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Democratic congressional candidate Kenley Brunsdale has accused GOP Rep. Jim Hansen of dragging his feet in co-sponsoring legislation to compensate Utah victims of open-air nuclear testing.

But Hansen's office says the congressman sponsored a similar bill two years ago and was an original co-sponsor of the one that passed the House this week."It's political hype," said Hansen campaign manager Peter Jenks. "Kenley Brunsdale doesn't care about victims of radiation compensation. He just cares about the political mileage he can make on the issue."

The bill establishes a fund of up to $100 million in Utah, Nevada, Colorado, Wyoming, Arizona and New Mexico to compensate victims of atmospheric testing from 1945-1963.

Brunsdale claims Hansen was reluctant to sign on as a co-sponsor when the bill was drafted in March 1989 by Utah Democratic Rep. Wayne Owens.

Brunsdale, who was Owens' administrative assistant at the time, said he called Hansen in his role to line up co-sponsors and Hansen refused.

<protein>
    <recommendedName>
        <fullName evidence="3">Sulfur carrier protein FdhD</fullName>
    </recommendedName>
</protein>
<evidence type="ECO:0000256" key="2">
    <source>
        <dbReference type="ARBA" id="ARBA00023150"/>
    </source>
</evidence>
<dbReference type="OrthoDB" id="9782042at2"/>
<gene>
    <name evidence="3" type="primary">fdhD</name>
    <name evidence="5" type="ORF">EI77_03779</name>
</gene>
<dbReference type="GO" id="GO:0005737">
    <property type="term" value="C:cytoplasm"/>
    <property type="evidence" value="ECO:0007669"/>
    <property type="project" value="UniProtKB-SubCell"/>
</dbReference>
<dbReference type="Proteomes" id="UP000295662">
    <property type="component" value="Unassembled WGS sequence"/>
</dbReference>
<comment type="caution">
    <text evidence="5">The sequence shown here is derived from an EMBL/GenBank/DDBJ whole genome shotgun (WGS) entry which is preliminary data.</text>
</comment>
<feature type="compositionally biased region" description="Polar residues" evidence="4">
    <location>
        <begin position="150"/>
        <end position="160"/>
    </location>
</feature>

"It was only after Wayne talked to him and reminded him that it was a bipartisan issue and these are his (Hansen's) constituents that he signed on," Brunsdale said. "He did not lift a finger."

Hansen's aides denied he balked at co-sponsoring the bill and said the only reason Owens was the chief sponsor was to show unity in the Utah delegation after Hansen's 1988 bill failed to get out of committee.

As a member of the majority party, Owens could muscle the bill through committees while Hansen worked behind the scenes to line up GOP votes, said Rick Guldan, Hansen's spokesman.

"To say we were lacking effort on this is ludicrous," Guldan said, adding that Hansen submitted the earlier bill after he and Rep. Howard Nielson, R-Utah, held field hearings on possible radiation exposure.

"The important thing is the bill passed and it passed with Jim's support from day one," he said. "We didn't do this for headlines. We did it for the people of southern Utah."

Hansen spoke in favor of the bill Tuesday when the House suspended the rules and shipped it through to the Senate on a voice vote.

"In his floor speech, Hansen was very gracious to compliment Mr. Owens' efforts," Guldan said. "It's a thankless task and difficult to get legislation through."

The bill faces opposition, however, in the Senate, where it is being sponsored by Sen. Orrin Hatch, R-Utah.

Brunsdale said Hatch, unlike Hansen, deserves praise from the beginning.

"He's fighting a tough fight and I appreciate him," Brunsdale said.